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Film is a future-proof alternative. It can be scanned at any resolution and look good at any size (IMO).

Yep, that's 100% correct. But I've found most people who ask about resolution are digital people, they wouldn't even contemplate shooting on 35mm to begin with.

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Yep, that's 100% correct. But I've found most people who ask about resolution are digital people, they wouldn't even contemplate shooting on 35mm to begin with.

 

It is true that one can get enough 'resolution' out of Film film to produce an electron microscope level of scan... but does that actually add anything to the usual presented visual image on a screen, especially a screen that is 2K or so, in the home...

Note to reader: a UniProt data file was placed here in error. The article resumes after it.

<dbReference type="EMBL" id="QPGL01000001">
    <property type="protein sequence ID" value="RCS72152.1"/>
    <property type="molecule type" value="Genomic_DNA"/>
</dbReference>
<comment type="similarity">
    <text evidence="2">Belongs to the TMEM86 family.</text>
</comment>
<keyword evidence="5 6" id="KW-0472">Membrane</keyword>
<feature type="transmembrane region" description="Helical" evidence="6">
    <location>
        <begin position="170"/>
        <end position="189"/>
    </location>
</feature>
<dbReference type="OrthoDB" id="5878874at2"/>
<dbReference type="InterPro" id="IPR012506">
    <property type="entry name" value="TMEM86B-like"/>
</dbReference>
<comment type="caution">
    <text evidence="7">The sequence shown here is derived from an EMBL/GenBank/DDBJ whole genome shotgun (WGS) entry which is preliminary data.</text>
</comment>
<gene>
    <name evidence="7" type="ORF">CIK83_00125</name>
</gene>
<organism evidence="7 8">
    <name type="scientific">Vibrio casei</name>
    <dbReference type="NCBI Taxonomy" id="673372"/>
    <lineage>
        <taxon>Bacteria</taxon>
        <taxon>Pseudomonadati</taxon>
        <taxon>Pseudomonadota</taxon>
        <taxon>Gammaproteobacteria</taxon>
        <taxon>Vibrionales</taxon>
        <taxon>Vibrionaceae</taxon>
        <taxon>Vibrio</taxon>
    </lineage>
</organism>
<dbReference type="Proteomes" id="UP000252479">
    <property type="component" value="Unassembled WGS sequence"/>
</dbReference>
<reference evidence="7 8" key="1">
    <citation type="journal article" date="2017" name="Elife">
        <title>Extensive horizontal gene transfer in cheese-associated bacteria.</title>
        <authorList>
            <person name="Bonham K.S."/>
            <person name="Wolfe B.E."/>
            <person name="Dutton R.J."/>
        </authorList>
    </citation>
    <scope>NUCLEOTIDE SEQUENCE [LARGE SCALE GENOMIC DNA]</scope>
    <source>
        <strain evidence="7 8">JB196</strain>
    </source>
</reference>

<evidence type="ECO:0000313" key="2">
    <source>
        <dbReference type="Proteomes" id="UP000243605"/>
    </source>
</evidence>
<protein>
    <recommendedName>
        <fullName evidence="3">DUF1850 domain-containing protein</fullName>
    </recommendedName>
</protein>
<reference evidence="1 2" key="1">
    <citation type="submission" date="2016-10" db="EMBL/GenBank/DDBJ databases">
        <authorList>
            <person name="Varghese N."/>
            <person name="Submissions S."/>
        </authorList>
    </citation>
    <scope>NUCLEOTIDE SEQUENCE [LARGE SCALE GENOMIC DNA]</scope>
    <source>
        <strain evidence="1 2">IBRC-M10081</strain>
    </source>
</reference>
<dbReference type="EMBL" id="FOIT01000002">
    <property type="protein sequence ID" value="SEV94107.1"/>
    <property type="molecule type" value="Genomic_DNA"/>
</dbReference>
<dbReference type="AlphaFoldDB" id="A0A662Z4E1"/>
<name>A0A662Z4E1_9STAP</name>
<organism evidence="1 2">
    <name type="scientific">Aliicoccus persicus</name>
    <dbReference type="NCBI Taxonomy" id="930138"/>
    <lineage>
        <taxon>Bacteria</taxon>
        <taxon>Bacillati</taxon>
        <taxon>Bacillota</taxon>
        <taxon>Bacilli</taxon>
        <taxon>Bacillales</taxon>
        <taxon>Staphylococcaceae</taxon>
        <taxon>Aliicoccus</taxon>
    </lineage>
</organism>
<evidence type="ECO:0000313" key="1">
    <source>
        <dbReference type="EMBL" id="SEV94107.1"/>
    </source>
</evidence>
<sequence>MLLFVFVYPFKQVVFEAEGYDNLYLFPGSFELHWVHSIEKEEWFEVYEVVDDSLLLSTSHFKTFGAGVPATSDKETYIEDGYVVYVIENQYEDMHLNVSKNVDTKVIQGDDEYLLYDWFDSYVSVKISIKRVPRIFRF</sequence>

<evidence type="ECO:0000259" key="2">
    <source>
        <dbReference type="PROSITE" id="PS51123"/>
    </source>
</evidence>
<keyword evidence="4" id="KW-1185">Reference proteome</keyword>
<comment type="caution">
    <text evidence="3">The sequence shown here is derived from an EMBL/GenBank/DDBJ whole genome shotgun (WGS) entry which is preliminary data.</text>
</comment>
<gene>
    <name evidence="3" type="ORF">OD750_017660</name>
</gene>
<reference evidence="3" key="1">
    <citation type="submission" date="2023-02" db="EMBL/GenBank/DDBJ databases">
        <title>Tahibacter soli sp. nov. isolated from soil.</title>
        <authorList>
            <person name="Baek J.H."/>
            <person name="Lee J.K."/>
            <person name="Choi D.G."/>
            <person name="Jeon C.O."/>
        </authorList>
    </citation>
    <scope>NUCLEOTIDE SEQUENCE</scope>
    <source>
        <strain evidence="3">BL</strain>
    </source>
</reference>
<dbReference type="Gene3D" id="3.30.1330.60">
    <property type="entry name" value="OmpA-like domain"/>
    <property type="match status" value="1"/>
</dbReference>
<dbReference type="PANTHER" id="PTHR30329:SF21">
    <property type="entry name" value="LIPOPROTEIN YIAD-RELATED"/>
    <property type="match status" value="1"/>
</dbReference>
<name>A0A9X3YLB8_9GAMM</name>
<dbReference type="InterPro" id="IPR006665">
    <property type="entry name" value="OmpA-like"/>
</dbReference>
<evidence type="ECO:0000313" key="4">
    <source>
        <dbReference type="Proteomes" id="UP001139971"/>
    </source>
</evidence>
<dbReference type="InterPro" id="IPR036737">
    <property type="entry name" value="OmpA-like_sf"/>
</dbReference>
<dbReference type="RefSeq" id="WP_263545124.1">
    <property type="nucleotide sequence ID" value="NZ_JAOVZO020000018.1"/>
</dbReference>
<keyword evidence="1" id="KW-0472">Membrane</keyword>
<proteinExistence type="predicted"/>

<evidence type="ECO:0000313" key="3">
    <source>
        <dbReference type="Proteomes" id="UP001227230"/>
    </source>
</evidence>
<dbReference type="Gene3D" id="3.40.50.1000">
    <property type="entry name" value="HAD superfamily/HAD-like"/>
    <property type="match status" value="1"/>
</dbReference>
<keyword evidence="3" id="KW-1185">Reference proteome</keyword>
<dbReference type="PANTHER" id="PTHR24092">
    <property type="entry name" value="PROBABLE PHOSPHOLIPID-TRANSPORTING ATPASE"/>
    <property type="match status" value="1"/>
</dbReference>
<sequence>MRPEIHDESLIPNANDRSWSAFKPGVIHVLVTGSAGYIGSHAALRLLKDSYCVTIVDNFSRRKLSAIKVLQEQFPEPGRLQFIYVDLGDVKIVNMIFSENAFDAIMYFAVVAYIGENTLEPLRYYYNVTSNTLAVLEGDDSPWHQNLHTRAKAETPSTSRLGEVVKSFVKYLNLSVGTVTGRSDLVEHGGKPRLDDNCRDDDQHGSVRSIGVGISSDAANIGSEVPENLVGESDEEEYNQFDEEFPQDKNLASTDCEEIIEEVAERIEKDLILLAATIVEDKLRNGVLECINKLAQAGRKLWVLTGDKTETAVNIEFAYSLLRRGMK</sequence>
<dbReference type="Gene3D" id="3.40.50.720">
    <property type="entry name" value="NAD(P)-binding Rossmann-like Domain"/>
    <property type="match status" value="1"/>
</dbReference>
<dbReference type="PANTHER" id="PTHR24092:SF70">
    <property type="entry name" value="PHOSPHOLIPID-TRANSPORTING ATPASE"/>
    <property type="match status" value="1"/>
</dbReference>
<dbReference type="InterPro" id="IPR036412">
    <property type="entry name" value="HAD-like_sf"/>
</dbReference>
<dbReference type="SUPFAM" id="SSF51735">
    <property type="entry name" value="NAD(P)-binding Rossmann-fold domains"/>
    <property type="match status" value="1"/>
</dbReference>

I think realistically 6K is about it for 'useful' resolution from Film film.

 

In most of these discussions for cameras that I can afford... like the BMPCC... I'm fine with 2K and want as a wish list item, as in the ever cheaper product offering, something with 12 bits in each channel of R, G, B... (aka 36 bit image data...)

Edited by John E Clark
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Why do you write Film film? Is there any other film (when speaking about the film as a medium, not film as a movie)?

 

Because there is Digital film as a medium. I am not now, nor have I ever been (really) interested in Video. Ok... I did quite a bit of image processing using video camera equipment in the 80's. And of course that's when I had the epiphany of the future of Digital film (and obviously was not alone, unique, etc. in seeing that future.) as a replacement for Film.